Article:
Windows 7 to load up to 56 percent faster than XP/Vista.
Many of us here leave our computers on 24 hours a day, 7 days a week. We do it because we simply need to have some tasks always running (and we have the compulsive need to know whenever a new email comes in). But for those users who are energy efficient and shut off their computers when they're done using them, the issue of boot times is somewhat important.
No one wants to hit the power button on their computer and have to wait minutes before he or she can click on anything.
Lenovo knows that, and boasts that its ThinkPad notebooks and ThinkCentre desktops will boot Windows 7 up to 56 percent faster compared to running Windows XP or Vista, and shuts down in as little as five seconds.
The Idea line of Lenovo computers will also see a performance boost, though not to the same degree as the Think line. Idea PCs will boot up to 33 percent faster and shutdown 50 percent faster than identical configuration, non-optimized PCs even while still initializing things such as anti-virus software.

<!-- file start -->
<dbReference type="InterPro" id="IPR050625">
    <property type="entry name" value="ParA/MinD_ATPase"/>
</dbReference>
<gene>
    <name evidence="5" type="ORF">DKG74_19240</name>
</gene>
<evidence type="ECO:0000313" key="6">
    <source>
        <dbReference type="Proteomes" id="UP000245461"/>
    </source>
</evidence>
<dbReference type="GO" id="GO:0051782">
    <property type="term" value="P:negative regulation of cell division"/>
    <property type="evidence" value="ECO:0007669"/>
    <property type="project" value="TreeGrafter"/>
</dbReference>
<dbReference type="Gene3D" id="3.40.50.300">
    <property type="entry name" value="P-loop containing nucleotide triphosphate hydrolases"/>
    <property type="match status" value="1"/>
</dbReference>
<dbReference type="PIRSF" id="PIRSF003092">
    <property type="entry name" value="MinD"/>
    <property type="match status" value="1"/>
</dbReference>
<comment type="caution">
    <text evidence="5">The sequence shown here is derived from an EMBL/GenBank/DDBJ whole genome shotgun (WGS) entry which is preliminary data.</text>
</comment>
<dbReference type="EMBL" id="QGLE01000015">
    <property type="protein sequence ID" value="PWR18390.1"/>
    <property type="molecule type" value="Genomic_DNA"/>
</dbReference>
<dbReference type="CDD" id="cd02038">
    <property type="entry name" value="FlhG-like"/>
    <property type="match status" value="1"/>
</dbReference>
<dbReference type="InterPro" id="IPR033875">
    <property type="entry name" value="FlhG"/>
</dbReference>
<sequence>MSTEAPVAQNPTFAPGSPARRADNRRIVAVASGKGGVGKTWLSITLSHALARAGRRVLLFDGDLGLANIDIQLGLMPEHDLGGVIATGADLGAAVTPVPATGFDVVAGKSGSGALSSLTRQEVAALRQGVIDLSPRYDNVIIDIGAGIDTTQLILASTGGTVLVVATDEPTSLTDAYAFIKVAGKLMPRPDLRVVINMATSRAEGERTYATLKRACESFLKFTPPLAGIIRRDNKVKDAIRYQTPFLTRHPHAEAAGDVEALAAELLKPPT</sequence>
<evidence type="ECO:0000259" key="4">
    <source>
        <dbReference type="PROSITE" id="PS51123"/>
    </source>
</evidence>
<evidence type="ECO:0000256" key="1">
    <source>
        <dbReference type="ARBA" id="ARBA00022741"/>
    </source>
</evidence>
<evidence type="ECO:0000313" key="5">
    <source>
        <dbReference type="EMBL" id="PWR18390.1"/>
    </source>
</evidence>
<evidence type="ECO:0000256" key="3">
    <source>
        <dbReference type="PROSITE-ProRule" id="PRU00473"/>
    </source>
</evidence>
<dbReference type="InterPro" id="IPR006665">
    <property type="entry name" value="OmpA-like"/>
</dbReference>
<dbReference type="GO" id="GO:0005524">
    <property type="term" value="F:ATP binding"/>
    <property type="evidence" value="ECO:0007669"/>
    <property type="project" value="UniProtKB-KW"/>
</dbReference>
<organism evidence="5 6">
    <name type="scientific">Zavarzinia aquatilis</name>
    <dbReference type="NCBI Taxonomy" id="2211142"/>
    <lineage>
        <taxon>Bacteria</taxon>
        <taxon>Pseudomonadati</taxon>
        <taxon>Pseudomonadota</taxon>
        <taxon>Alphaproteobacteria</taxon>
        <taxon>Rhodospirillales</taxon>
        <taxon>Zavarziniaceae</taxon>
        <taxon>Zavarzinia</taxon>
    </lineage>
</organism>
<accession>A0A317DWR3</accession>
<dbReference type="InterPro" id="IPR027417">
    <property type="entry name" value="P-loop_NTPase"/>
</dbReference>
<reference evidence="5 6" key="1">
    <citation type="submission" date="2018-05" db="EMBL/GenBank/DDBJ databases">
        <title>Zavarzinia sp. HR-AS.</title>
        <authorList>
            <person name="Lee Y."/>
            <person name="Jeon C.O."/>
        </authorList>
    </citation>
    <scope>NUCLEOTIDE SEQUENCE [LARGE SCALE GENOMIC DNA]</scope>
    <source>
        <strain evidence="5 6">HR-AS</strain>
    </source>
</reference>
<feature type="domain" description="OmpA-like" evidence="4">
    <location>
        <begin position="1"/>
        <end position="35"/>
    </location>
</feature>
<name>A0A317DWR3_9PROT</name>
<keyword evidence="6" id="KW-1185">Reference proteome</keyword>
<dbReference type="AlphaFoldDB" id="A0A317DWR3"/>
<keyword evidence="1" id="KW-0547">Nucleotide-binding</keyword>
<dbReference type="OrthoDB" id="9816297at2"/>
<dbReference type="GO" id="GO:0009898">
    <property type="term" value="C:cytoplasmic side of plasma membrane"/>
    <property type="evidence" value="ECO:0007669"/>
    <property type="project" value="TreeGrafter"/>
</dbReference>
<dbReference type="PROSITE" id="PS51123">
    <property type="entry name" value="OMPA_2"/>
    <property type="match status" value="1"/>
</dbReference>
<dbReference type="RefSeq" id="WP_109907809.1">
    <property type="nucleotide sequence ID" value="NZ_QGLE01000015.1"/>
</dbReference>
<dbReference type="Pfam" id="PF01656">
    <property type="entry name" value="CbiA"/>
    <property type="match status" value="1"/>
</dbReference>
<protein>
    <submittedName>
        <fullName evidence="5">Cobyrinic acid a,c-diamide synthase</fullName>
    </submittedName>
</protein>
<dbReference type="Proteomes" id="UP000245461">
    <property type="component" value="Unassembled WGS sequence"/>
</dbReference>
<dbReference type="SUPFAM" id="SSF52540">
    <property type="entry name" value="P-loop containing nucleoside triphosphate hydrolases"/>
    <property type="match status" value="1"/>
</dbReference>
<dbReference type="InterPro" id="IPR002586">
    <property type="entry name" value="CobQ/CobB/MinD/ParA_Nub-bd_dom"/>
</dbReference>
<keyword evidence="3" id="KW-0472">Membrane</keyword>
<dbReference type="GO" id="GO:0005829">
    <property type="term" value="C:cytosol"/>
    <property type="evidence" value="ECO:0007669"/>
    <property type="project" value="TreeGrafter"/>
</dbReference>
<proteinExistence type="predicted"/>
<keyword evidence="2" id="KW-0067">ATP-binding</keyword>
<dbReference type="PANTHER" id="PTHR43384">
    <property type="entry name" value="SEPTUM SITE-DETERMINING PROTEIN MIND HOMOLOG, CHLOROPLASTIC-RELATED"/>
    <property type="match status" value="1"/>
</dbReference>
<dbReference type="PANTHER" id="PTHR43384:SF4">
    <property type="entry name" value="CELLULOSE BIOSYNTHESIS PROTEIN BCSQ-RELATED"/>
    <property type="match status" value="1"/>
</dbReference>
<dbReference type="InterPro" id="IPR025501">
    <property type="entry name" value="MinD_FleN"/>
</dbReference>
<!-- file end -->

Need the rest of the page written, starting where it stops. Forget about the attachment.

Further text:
Lenovo calls its tweaks the "Windows 7 Lenovo Enhanced Experience," which are composed of optimized system files, processes and hardware settings and achieve quicker boot and shutdown compared with non-optimized PCs.
“To achieve Windows 7 Lenovo Enhanced Experience certification, Lenovo’s technical team and developers have worked with Microsoft during the making of Windows 7 to create an exceptionally-engineered hardware and software experience,” said Fran O’Sullivan, senior vice president, Think Product Group, Lenovo. “Advances in PC technology are giving users even better tools to increase their personal productivity at work, and this Enhanced Experience certification lets customers know that our Think PCs are optimized for business.”
Last week, Phoenix Technologies, makers of the popular BIOS, demonstrated a new fast-boot BIOS that goes through the POST phase in around one second. The shorter boot time allowed Windows to load almost immediately, shaving down the time to desktop considerably. The Phoenix BIOS was demonstrated on a ThinkPad T400s, so perhaps that technology is making it into the Windows 7-equipped new PCs from Lenovo.